The publication detail shows the title, authors (with indicators showing other profiled authors), information on the publishing organization, abstract and a link to the article in PubMed. This abstract is what is used to create the fingerprint of the publication. If any grants are referenced by the publication, they will be listed here as well.
Aspirin Resistance in healthy drug-naive men versus women (from the Heredity and Phenotype Intervention Heart Study).
Haiqing Shen; William Herzog; MaryAnn Drolet; Ruth Pakyz; Sylvia Newcomer; Paul Sack; Heidi Karon; Kathleen A Ryan; Yiju Zhao; Xiaolian Shi; et al. (Profiled Authors: Braxton D Mitchell Jr.; Alan R Shuldiner)
Division of Endocrinology, Diabetes and Nutrition, Department of Medicine, University of Maryland School of Medicine, Baltimore, Maryland, USA.
The American journal of cardiology 2009;104(4):606-12.
This study was designed to determine the factors that contribute to interindividual variation in the antiplatelet effects of aspirin. We measured platelet response to aspirin in 745 (400 men and 345 women) drug-naive asymptomatic subjects of the Heredity and Phenotype Intervention (HAPI) Heart Study. Whole blood platelet aggregometry was performed to assess response to arachidonic acid, adenosine diphosphate, and collagen at baseline and after 14 days of aspirin 81 mg/day. There was wide interindividual variation in platelet aggregation in response to aspirin, with no clear biological threshold to define aspirin resistance. Variation in platelet function before and after aspirin was heritable. Women exhibited greater platelet aggregability in response to adenosine diphosphate and collagen at baseline and after aspirin administration. The degree to which aspirin inhibited collagen-induced platelet aggregation was also significantly less in women compared with men (mean +/- SD percent inhibition of collagen-induced [1 microg/ml] platelet aggregation 49.9 +/- 30.9 vs 57.5 +/- 42.5 in women and men, respectively, p = 0.005). Using a cutoff <70% inhibition of collagen-induced platelet aggregation, 21% of the total population demonstrated aspirin resistance, which occurred in 30% of women and 16% of men (p = 0.0002). Aspirin-resistant subjects were older, had significantly higher total cholesterol and low-density lipoprotein cholesterol levels, lower hematocrit, and higher platelet count compared with aspirin-sensitive subjects. In conclusion, in this study group, platelet function is heritable. There is wide interindividual variation in platelet response to aspirin as defined by whole blood platelet aggregometry, with women having lower mean percent inhibition of platelet aggregation and greater prevalence of aspirin resistance than men.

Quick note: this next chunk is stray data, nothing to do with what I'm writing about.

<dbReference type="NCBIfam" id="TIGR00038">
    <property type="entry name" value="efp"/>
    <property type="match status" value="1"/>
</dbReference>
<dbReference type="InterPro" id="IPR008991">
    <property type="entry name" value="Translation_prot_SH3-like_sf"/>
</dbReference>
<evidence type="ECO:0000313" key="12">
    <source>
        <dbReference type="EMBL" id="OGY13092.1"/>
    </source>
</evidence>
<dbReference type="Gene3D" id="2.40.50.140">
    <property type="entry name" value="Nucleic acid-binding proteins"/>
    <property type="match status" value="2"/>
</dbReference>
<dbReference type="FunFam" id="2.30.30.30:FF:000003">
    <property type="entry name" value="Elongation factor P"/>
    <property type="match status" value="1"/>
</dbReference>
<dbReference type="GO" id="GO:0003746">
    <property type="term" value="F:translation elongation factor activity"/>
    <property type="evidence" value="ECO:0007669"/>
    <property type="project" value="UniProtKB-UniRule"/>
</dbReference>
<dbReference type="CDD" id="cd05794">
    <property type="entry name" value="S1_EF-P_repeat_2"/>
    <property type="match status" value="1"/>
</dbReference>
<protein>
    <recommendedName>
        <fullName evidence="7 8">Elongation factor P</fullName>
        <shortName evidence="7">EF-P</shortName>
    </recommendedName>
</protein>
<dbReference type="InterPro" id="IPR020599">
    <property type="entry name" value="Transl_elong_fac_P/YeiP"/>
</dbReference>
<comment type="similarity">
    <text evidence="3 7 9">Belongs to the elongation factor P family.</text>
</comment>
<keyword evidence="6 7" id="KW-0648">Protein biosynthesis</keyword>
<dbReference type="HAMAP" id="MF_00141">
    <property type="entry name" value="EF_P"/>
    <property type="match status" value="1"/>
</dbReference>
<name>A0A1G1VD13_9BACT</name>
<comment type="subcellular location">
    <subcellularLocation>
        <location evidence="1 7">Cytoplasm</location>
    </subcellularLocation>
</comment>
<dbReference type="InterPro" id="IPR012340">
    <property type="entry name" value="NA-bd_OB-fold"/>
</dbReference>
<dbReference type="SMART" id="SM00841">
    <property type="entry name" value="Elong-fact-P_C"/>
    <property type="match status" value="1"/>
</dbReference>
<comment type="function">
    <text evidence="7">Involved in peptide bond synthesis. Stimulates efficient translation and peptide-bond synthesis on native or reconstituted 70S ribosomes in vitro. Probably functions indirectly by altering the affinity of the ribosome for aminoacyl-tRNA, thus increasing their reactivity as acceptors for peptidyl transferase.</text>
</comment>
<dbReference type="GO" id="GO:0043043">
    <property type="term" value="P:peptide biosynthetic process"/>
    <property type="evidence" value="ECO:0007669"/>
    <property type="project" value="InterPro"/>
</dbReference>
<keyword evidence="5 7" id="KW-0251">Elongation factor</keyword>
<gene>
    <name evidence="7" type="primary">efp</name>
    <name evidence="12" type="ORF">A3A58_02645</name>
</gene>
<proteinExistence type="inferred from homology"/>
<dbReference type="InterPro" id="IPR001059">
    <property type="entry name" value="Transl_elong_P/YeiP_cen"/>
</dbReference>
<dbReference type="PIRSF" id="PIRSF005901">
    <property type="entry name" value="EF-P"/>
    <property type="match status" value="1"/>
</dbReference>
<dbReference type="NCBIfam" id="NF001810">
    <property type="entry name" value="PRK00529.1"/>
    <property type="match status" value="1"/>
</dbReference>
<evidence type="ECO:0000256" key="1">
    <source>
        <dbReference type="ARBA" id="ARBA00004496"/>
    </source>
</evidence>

4 Originating Grant
Shuldiner, Alan R
23 September 2005 - 31 August 2010
NATIONAL INSTITUTE OF GENERAL MEDICAL SCIENCES
SHULDINER, ALAN R.
15 September 2005 - 31 August 2015
NATIONAL INSTITUTE OF DIABETES AND DIGESTIVE AND KIDNEY DISEASES
Shuldiner, Alan R
30 September 2002 - 31 May 2009
NATIONAL HEART, LUNG, AND BLOOD INSTITUTE
Reece, E Albert
1 March 2002 - 30 June 2010
NATIONAL CENTER FOR RESEARCH RESOURCES
This section shows information related to the publication - computed using the fingerprint of the publication - including related publications, related experts and related grants with fingerprints representing significant amounts of overlap between their fingerprint and this publication. The red dots indicate whether those experts or terms appear within the publication, thereby showing potential and actual connections.
Braxton D Mitchell; Patrick F McArdle; Haiqing Shen; Evadnie Rampersaud; Toni I Pollin; Lawrence F Bielak; Cashell Jaquish; Julie A Douglas; Marie-Hélène Roy-Gagnon; Paul Sack; et al.American heart journal 2008;155(5):823-8.
Maribeth Friend; Ivana Vucenik; Michael MillerBMJ (Clinical research ed.) 2003;326(7380):82-3.
Katrin Sangkuhl; Alan R Shuldiner; Teri E Klein; Russ B AltmanPharmacogenetics and genomics 2011;21(8):516-21.
Appears in this Publication
Author of this Publication